The authors use an estimation strategy known as the simulated method of moments to match their theoretical model to data on Chinese manufacturing firms from 2007-2012. In essence, the stationary total factor productivity (TFP) distribution depicted in Panel A has several parameters; the authors select values for these parameters that allow them to obtain the best reproduction of the Chinese firm-level data. Their model fits the data even better after being augmented with “innovation wedges” (which make R&D cheaper for some firms and costlier for others), and accounting for the misreporting of R&D expenditure by firms.
Measurement error — which arises when values are imprecisely measured — has long been a bugbear of the literature on misallocation. The authors bring an exciting methodological development to the field by proposing an explicit model of measurement error. Under certain assumptions, their model allows them to assess how much of the data is attributable to measurement error.
The authors’ analysis indicates that measurement error creates the false impression of stronger convergence in the data than exists in reality: it overstates the extent to which less productive non-R&D firms catch up to more productive non-R&D firms due to the former having higher productivity growth rates. This underscores the importance of correcting for measurement error for accuracy’s sake.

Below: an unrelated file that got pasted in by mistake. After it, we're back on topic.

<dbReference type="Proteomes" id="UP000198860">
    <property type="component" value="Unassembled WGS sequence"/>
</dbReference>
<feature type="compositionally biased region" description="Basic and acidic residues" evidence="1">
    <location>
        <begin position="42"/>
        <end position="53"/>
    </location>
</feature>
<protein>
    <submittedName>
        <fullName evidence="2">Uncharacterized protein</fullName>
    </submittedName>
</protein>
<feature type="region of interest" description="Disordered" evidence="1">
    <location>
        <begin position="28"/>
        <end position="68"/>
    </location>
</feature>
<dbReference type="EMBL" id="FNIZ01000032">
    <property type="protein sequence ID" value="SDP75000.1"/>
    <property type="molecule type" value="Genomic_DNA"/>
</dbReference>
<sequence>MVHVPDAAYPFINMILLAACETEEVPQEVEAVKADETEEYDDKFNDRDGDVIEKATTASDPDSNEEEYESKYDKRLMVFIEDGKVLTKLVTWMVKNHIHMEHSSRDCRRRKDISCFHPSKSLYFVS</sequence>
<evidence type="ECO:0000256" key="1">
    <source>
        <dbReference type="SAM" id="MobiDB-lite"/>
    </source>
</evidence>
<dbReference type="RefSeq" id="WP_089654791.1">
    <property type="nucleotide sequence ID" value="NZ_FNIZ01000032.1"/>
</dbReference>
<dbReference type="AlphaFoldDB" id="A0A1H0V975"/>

The model’s predictions are borne out in the data. For instance, the share of firms engaged in R&D nearly doubles as one moves from the least productive firms to the most productive ones, and larger firms are more likely to conduct R&D. The authors’ results inspire confidence in their estimation method: not only do the qualitative predictions of their model hold up, but also, many aspects of their model fit the data commendably even without deliberate adjustment.
The authors’ analysis suggests that R&D investments were an important determinant of productivity growth in the 2007-2012, despite the headwinds imposed by widespread policy-induced labor and capital market distortions (for instance, restrictions on labor mobility through the hukou system, and heavy intervention in capital allocation through administrative credit plans).
China vs. Taiwan: